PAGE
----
The playoff picture became clearer in the East on Monday when the Tampa Bay Lightning clinched a postseason berth, but it grew more muddled in the West when the Kings lost to the Chicago Blackhawks and Calgary and Vancouver won their respective games.
Things are getting dire for the defending Stanley Cup champion Kings, though their remaining six games include two against the also-ran Edmonton Oilers and one against soon-to-be eliminated San Jose. Their best hope was to finish third in the Pacific and face the Canucks, who flinch at the Kings' physical game, but the Kings now trail third-place Calgary by three points and by three in the regulation/overtime wins tiebreaker. The Kings have overcome daunting odds before, but this might be their toughest task.
Tampa Bay's 5-3 victory at Montreal completed a 5-0-0 season sweep of the Canadiens and made the Lightning the third East team to qualify for the postseason fun. Without injured goaltender Ben Bishop last spring, the Lightning was swept out of the playoffs by the Canadiens. If the Lightning stays intact, this team could be dangerous.
The Ducks lead the race for the top record and the Presidents' Trophy, but that's not a priority for Coach Bruce Boudreau. He guided the Washington Capitals to the best record in 2009-10 only to be eliminated by Montreal in the first round of the playoffs.
"I'd like to be as high as we can," he said, "but the idea of having a trophy for winning the regular season, I've been there as part of a team that did that and we lost out in the first round so it really didn't mean much at the end of the year."
In the East, division leaders Montreal and the New York Rangers have faltered but should hold on. The Boston Bruins are three points ahead of Ottawa for the second wild-card spot, but the Senators have a game in hand. Florida, four points behind the Bruins, faces a make-or-break moment Tuesday at Boston.
A good read
Val James, the first U.S.-born African American to play in the NHL, collaborated with John Gallagher on the book "Black Ice: the Val James Story," a fascinating account of his unlikely success and the appalling racism he encountered.
James grew up in rural Long Island and took up hockey at 13, when his father became the operations manager at the Long Island Arena. He was 6 feet 2 and fearless, and stood out among the few Americans in the sport, making it to the NHL with Buffalo in 1981-82.
Gallagher was a fan of American players and later, as a New York City policeman, coached African American kids in the Ice Hockey in Harlem program, which made him curious about the lives of the NHL's few black players. He tried to find James, with the idea of writing a magazine article.
James, so visible as an enforcer during his career, had disappeared.
"By choice he had gone off the grid for 35 years," said Gallagher, now a federal prosecutor in Philadelphia.
A comment on a blog led Gallagher to James, a maintenance worker at the Great Wolf Lodge water park in Niagara Falls, Canada. James agreed to talk but sometimes had to stop while reliving bad memories.
"He loved this sport and he endured so much to play it and then he consciously avoided it for years because of the pain," Gallagher said. "Not the physical pain, but the emotional and psychological pain that was a part of his hockey experience."
Gallagher interviewed many prominent hockey figures, including Scotty Bowman, and was struck by their respect and concern for James, now 58. James comes across as eloquent and thoughtful on his role and his responses to racism.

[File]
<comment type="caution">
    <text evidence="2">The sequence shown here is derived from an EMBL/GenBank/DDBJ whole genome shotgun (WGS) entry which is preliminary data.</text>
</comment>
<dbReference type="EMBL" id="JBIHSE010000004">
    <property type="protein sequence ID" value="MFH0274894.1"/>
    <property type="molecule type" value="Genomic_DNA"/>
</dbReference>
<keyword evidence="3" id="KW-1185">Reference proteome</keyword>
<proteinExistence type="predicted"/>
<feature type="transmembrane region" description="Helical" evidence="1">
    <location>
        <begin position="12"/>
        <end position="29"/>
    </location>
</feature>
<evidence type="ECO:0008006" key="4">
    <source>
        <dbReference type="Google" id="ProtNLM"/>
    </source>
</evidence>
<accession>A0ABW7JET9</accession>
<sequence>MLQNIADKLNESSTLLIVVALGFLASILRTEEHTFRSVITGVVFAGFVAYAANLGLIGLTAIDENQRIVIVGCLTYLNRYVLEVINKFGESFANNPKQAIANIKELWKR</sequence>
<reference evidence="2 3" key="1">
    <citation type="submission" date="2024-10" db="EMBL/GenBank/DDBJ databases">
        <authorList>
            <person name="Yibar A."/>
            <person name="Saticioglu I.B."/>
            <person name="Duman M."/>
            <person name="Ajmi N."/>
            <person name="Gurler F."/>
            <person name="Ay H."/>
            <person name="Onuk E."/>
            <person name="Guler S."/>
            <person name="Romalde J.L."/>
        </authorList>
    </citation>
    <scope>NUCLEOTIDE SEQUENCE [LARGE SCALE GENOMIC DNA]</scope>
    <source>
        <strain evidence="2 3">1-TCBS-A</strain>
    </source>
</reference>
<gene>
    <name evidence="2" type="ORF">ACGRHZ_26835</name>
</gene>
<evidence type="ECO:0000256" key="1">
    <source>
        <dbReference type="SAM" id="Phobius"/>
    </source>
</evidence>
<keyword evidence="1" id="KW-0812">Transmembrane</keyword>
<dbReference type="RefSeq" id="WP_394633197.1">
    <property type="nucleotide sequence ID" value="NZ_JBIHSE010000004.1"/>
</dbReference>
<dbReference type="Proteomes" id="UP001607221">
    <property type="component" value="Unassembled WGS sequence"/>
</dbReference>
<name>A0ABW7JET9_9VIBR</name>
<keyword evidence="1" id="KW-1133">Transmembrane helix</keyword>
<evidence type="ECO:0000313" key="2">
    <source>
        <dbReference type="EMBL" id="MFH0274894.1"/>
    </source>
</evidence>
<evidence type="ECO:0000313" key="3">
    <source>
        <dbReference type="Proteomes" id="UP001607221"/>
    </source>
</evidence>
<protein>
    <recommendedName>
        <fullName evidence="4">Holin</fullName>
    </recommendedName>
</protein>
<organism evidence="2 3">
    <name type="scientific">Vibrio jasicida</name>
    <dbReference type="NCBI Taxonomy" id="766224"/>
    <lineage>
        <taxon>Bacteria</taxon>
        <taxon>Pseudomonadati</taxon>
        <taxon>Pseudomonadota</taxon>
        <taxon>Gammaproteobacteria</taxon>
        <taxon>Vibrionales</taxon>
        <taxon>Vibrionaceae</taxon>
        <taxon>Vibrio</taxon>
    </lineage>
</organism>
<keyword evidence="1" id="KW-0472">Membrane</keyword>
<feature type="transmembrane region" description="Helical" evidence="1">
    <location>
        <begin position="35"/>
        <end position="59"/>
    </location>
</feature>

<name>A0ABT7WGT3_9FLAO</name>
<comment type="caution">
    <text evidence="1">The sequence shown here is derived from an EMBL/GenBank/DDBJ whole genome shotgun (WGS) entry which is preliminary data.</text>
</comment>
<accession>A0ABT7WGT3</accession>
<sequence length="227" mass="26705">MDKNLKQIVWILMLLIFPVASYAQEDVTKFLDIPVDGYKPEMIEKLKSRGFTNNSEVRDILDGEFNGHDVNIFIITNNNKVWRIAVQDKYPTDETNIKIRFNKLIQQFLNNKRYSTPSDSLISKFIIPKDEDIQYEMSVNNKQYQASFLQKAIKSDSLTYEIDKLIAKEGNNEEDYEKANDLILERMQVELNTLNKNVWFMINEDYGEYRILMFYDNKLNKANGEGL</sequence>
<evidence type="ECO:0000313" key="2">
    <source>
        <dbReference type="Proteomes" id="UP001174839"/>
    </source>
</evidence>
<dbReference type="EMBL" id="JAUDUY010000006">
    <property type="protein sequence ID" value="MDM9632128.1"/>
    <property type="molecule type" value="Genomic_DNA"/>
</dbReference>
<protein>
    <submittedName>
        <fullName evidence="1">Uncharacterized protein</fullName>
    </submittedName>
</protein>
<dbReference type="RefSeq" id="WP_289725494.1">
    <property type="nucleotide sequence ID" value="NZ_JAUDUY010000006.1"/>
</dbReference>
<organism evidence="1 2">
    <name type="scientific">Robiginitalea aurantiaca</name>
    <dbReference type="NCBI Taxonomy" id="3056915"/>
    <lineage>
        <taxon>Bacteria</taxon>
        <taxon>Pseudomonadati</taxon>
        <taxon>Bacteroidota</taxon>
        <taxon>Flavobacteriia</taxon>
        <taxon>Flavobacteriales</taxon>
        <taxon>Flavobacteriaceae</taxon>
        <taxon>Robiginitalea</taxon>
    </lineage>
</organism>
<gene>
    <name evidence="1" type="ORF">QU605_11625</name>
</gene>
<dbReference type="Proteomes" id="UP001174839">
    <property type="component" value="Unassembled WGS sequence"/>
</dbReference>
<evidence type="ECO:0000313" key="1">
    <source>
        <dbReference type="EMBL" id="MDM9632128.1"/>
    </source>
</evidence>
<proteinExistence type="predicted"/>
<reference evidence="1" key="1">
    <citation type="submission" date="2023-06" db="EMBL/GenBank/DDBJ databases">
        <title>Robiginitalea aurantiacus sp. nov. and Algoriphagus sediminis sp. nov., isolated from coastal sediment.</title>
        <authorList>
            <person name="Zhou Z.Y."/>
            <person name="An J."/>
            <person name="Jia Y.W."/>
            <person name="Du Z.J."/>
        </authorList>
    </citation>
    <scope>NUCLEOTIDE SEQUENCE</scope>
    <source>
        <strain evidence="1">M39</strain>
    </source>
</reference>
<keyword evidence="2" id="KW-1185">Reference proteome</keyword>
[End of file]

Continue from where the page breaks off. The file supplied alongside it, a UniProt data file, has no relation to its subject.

Unlike Jackie Robinson, who resisted lashing out against racist taunts in baseball, James took an aggressive approach.
"In my case, however, too much of that kind of self-control would not have been seen as a sign of strength. A nonthreatening image would hardly be an asset to a hockey enforcer — I could only be effective if I was feared," James wrote in the book, published by ECW Press.
"For me, turning the other cheek would mean a one-way ticket back to Long Island. When the racist insults came from the mouth of an opponent, I had a ready response: I would crack the guy's skull."
James has reconnected with hockey friends and recently was honored in Rochester, N.Y., where he was a fan favorite and won an American Hockey League title in 1983.
"He looks terrific. He sounds great. He tells a great story," Gallagher said. "I'm hoping he'll find a niche where he doesn't have to live off the strength of his back any longer. He's done that long enough."
When losing means winning
It's usually root, root, root for the home team ... except in Buffalo, where fans hope the Sabres lose in order to get a better chance at claiming Connor McDavid in the draft lottery.
Fans have been applauding opponents' goals and displaying a sign saying, "Pray for McDavid." Cheers erupted when the 30th-place Sabres lost in overtime to the 29th-place Arizona Coyotes last week.
Fans' discontent is understandable and McDavid is considered a potential superstar, but Sabres players are seething.
"It's tough to get momentum when your fans are rooting against you," defenseman Mike Weber told the Buffalo News. "That's the unfortunate part. I've never seen that before. I've always spoken extremely high of our fans. I don't even know if disappointed is the word."
The last-place team will have a 20% chance of getting the No. 1 pick but can't fall lower than second. Second isn't shabby, either, with Boston University forward Jack Eichel likely to follow McDavid.
The Coyotes gave goaltending coach Sean Burke permission to discuss jobs with other teams. He's likely seeking an executive-level job. ... St. Louis Blues Coach Ken Hitchcock silenced the annual goaltending questions that surround his team when he tabbed Brian Elliott his playoff starter. ... The New York Rangers are learning what West observers already knew: Keith Yandle is weak defensively and a high-risk player.